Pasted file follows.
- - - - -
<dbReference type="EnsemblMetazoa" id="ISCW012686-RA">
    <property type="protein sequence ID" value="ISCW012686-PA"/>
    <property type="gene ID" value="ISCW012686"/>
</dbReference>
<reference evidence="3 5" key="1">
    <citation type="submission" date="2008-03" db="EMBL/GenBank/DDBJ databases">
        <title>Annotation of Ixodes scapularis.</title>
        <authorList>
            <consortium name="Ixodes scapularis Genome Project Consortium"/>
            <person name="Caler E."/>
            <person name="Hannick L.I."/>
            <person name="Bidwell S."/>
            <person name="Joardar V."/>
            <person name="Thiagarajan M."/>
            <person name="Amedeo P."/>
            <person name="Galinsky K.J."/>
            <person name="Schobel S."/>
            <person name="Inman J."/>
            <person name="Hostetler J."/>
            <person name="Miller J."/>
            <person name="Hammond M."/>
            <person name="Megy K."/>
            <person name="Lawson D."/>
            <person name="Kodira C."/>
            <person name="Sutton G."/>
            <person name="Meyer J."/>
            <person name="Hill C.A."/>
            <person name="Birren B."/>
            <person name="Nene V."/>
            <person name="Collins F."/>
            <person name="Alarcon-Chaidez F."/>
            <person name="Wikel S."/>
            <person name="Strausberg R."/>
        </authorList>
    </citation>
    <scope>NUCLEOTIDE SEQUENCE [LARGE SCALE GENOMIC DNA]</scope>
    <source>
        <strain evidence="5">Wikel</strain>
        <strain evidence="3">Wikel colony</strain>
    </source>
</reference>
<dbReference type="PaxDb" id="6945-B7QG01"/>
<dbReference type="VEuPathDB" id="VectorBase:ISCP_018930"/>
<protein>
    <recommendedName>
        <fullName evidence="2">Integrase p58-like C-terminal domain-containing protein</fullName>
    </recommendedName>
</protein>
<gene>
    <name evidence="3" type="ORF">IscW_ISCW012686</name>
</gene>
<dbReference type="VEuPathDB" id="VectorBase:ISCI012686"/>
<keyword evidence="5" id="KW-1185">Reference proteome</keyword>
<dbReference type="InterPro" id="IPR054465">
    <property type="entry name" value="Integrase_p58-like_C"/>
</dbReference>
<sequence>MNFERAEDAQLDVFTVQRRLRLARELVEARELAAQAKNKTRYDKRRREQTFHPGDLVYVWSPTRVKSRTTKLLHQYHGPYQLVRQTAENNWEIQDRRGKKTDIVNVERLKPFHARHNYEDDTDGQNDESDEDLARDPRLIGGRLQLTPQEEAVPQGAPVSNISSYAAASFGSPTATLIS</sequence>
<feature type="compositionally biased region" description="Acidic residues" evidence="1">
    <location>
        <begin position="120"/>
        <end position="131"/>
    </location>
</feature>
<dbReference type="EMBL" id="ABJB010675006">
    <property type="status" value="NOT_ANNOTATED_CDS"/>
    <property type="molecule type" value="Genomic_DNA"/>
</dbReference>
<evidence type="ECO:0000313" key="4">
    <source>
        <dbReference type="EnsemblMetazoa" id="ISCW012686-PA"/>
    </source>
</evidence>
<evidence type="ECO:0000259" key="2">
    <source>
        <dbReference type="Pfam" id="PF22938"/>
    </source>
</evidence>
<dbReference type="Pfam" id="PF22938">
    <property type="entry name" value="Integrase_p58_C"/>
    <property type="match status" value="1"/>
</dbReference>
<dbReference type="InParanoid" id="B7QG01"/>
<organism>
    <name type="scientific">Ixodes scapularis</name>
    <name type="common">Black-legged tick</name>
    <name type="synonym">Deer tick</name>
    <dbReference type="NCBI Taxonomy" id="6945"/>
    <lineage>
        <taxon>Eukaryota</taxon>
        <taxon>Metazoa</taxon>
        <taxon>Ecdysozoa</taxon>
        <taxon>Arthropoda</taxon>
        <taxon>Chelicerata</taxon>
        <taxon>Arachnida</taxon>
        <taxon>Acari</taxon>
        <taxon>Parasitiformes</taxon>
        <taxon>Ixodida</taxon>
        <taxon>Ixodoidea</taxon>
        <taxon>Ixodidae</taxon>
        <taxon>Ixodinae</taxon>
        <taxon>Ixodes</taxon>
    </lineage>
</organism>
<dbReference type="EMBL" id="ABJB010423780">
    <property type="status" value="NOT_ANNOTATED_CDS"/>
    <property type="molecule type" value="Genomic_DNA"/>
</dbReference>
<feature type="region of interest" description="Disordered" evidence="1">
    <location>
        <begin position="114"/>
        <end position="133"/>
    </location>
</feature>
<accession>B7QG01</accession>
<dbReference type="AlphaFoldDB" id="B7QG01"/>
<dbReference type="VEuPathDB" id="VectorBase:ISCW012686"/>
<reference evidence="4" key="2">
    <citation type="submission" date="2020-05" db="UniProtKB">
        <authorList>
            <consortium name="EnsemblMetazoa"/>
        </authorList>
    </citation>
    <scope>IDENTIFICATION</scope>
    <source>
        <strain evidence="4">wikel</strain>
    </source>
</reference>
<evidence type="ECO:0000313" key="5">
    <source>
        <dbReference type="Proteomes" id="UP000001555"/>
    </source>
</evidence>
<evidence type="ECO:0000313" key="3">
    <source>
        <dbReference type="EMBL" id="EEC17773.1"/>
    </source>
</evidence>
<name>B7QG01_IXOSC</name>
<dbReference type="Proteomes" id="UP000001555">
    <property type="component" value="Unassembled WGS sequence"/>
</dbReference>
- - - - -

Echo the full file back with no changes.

<dbReference type="EnsemblMetazoa" id="ISCW012686-RA">
    <property type="protein sequence ID" value="ISCW012686-PA"/>
    <property type="gene ID" value="ISCW012686"/>
</dbReference>
<reference evidence="3 5" key="1">
    <citation type="submission" date="2008-03" db="EMBL/GenBank/DDBJ databases">
        <title>Annotation of Ixodes scapularis.</title>
        <authorList>
            <consortium name="Ixodes scapularis Genome Project Consortium"/>
            <person name="Caler E."/>
            <person name="Hannick L.I."/>
            <person name="Bidwell S."/>
            <person name="Joardar V."/>
            <person name="Thiagarajan M."/>
            <person name="Amedeo P."/>
            <person name="Galinsky K.J."/>
            <person name="Schobel S."/>
            <person name="Inman J."/>
            <person name="Hostetler J."/>
            <person name="Miller J."/>
            <person name="Hammond M."/>
            <person name="Megy K."/>
            <person name="Lawson D."/>
            <person name="Kodira C."/>
            <person name="Sutton G."/>
            <person name="Meyer J."/>
            <person name="Hill C.A."/>
            <person name="Birren B."/>
            <person name="Nene V."/>
            <person name="Collins F."/>
            <person name="Alarcon-Chaidez F."/>
            <person name="Wikel S."/>
            <person name="Strausberg R."/>
        </authorList>
    </citation>
    <scope>NUCLEOTIDE SEQUENCE [LARGE SCALE GENOMIC DNA]</scope>
    <source>
        <strain evidence="5">Wikel</strain>
        <strain evidence="3">Wikel colony</strain>
    </source>
</reference>
<dbReference type="PaxDb" id="6945-B7QG01"/>
<dbReference type="VEuPathDB" id="VectorBase:ISCP_018930"/>
<protein>
    <recommendedName>
        <fullName evidence="2">Integrase p58-like C-terminal domain-containing protein</fullName>
    </recommendedName>
</protein>
<gene>
    <name evidence="3" type="ORF">IscW_ISCW012686</name>
</gene>
<dbReference type="VEuPathDB" id="VectorBase:ISCI012686"/>
<keyword evidence="5" id="KW-1185">Reference proteome</keyword>
<dbReference type="InterPro" id="IPR054465">
    <property type="entry name" value="Integrase_p58-like_C"/>
</dbReference>
<sequence>MNFERAEDAQLDVFTVQRRLRLARELVEARELAAQAKNKTRYDKRRREQTFHPGDLVYVWSPTRVKSRTTKLLHQYHGPYQLVRQTAENNWEIQDRRGKKTDIVNVERLKPFHARHNYEDDTDGQNDESDEDLARDPRLIGGRLQLTPQEEAVPQGAPVSNISSYAAASFGSPTATLIS</sequence>
<feature type="compositionally biased region" description="Acidic residues" evidence="1">
    <location>
        <begin position="120"/>
        <end position="131"/>
    </location>
</feature>
<dbReference type="EMBL" id="ABJB010675006">
    <property type="status" value="NOT_ANNOTATED_CDS"/>
    <property type="molecule type" value="Genomic_DNA"/>
</dbReference>
<evidence type="ECO:0000313" key="4">
    <source>
        <dbReference type="EnsemblMetazoa" id="ISCW012686-PA"/>
    </source>
</evidence>
<evidence type="ECO:0000259" key="2">
    <source>
        <dbReference type="Pfam" id="PF22938"/>
    </source>
</evidence>
<dbReference type="Pfam" id="PF22938">
    <property type="entry name" value="Integrase_p58_C"/>
    <property type="match status" value="1"/>
</dbReference>
<dbReference type="InParanoid" id="B7QG01"/>
<organism>
    <name type="scientific">Ixodes scapularis</name>
    <name type="common">Black-legged tick</name>
    <name type="synonym">Deer tick</name>
    <dbReference type="NCBI Taxonomy" id="6945"/>
    <lineage>
        <taxon>Eukaryota</taxon>
        <taxon>Metazoa</taxon>
        <taxon>Ecdysozoa</taxon>
        <taxon>Arthropoda</taxon>
        <taxon>Chelicerata</taxon>
        <taxon>Arachnida</taxon>
        <taxon>Acari</taxon>
        <taxon>Parasitiformes</taxon>
        <taxon>Ixodida</taxon>
        <taxon>Ixodoidea</taxon>
        <taxon>Ixodidae</taxon>
        <taxon>Ixodinae</taxon>
        <taxon>Ixodes</taxon>
    </lineage>
</organism>
<dbReference type="EMBL" id="ABJB010423780">
    <property type="status" value="NOT_ANNOTATED_CDS"/>
    <property type="molecule type" value="Genomic_DNA"/>
</dbReference>
<feature type="region of interest" description="Disordered" evidence="1">
    <location>
        <begin position="114"/>
        <end position="133"/>
    </location>
</feature>
<accession>B7QG01</accession>
<dbReference type="AlphaFoldDB" id="B7QG01"/>
<dbReference type="VEuPathDB" id="VectorBase:ISCW012686"/>
<reference evidence="4" key="2">
    <citation type="submission" date="2020-05" db="UniProtKB">
        <authorList>
            <consortium name="EnsemblMetazoa"/>
        </authorList>
    </citation>
    <scope>IDENTIFICATION</scope>
    <source>
        <strain evidence="4">wikel</strain>
    </source>
</reference>
<evidence type="ECO:0000313" key="5">
    <source>
        <dbReference type="Proteomes" id="UP000001555"/>
    </source>
</evidence>
<evidence type="ECO:0000313" key="3">
    <source>
        <dbReference type="EMBL" id="EEC17773.1"/>
    </source>
</evidence>
<name>B7QG01_IXOSC</name>
<dbReference type="Proteomes" id="UP000001555">
    <property type="component" value="Unassembled WGS sequence"/>
</dbReference>